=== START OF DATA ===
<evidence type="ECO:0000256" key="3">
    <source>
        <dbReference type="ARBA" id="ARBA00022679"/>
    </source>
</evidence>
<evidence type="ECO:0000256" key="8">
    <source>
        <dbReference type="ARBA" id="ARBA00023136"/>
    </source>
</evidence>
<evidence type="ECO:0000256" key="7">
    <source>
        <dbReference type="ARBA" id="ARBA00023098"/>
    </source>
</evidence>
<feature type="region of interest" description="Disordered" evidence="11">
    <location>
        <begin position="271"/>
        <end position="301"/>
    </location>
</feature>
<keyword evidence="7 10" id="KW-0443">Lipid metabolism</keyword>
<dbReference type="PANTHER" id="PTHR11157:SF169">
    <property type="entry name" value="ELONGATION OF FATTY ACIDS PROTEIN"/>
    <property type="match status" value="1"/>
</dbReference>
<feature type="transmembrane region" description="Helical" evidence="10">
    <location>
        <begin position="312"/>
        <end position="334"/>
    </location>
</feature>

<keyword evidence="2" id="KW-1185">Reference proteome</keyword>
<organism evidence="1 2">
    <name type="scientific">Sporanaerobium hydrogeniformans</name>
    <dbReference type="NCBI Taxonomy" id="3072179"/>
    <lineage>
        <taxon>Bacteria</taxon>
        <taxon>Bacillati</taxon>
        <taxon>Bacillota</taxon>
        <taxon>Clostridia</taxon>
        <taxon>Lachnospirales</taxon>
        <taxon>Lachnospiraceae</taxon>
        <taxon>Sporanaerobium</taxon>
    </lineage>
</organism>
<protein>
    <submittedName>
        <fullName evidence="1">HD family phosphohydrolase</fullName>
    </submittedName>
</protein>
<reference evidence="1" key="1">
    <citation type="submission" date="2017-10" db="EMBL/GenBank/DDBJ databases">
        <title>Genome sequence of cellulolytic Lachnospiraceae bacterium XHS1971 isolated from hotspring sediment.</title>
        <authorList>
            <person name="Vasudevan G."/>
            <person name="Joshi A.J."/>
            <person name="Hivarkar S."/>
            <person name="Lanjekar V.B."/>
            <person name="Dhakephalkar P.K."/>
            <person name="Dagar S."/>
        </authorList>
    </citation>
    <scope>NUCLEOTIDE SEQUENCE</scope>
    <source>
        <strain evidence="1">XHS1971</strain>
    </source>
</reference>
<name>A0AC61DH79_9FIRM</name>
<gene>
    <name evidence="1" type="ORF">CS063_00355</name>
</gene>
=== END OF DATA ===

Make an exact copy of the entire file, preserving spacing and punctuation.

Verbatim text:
<evidence type="ECO:0000256" key="3">
    <source>
        <dbReference type="ARBA" id="ARBA00022679"/>
    </source>
</evidence>
<evidence type="ECO:0000256" key="8">
    <source>
        <dbReference type="ARBA" id="ARBA00023136"/>
    </source>
</evidence>
<evidence type="ECO:0000256" key="7">
    <source>
        <dbReference type="ARBA" id="ARBA00023098"/>
    </source>
</evidence>
<feature type="region of interest" description="Disordered" evidence="11">
    <location>
        <begin position="271"/>
        <end position="301"/>
    </location>
</feature>
<keyword evidence="7 10" id="KW-0443">Lipid metabolism</keyword>
<dbReference type="PANTHER" id="PTHR11157:SF169">
    <property type="entry name" value="ELONGATION OF FATTY ACIDS PROTEIN"/>
    <property type="match status" value="1"/>
</dbReference>
<feature type="transmembrane region" description="Helical" evidence="10">
    <location>
        <begin position="312"/>
        <end position="334"/>
    </location>
</feature>

<keyword evidence="2" id="KW-1185">Reference proteome</keyword>
<organism evidence="1 2">
    <name type="scientific">Sporanaerobium hydrogeniformans</name>
    <dbReference type="NCBI Taxonomy" id="3072179"/>
    <lineage>
        <taxon>Bacteria</taxon>
        <taxon>Bacillati</taxon>
        <taxon>Bacillota</taxon>
        <taxon>Clostridia</taxon>
        <taxon>Lachnospirales</taxon>
        <taxon>Lachnospiraceae</taxon>
        <taxon>Sporanaerobium</taxon>
    </lineage>
</organism>
<protein>
    <submittedName>
        <fullName evidence="1">HD family phosphohydrolase</fullName>
    </submittedName>
</protein>
<reference evidence="1" key="1">
    <citation type="submission" date="2017-10" db="EMBL/GenBank/DDBJ databases">
        <title>Genome sequence of cellulolytic Lachnospiraceae bacterium XHS1971 isolated from hotspring sediment.</title>
        <authorList>
            <person name="Vasudevan G."/>
            <person name="Joshi A.J."/>
            <person name="Hivarkar S."/>
            <person name="Lanjekar V.B."/>
            <person name="Dhakephalkar P.K."/>
            <person name="Dagar S."/>
        </authorList>
    </citation>
    <scope>NUCLEOTIDE SEQUENCE</scope>
    <source>
        <strain evidence="1">XHS1971</strain>
    </source>
</reference>
<name>A0AC61DH79_9FIRM</name>
<gene>
    <name evidence="1" type="ORF">CS063_00355</name>
</gene>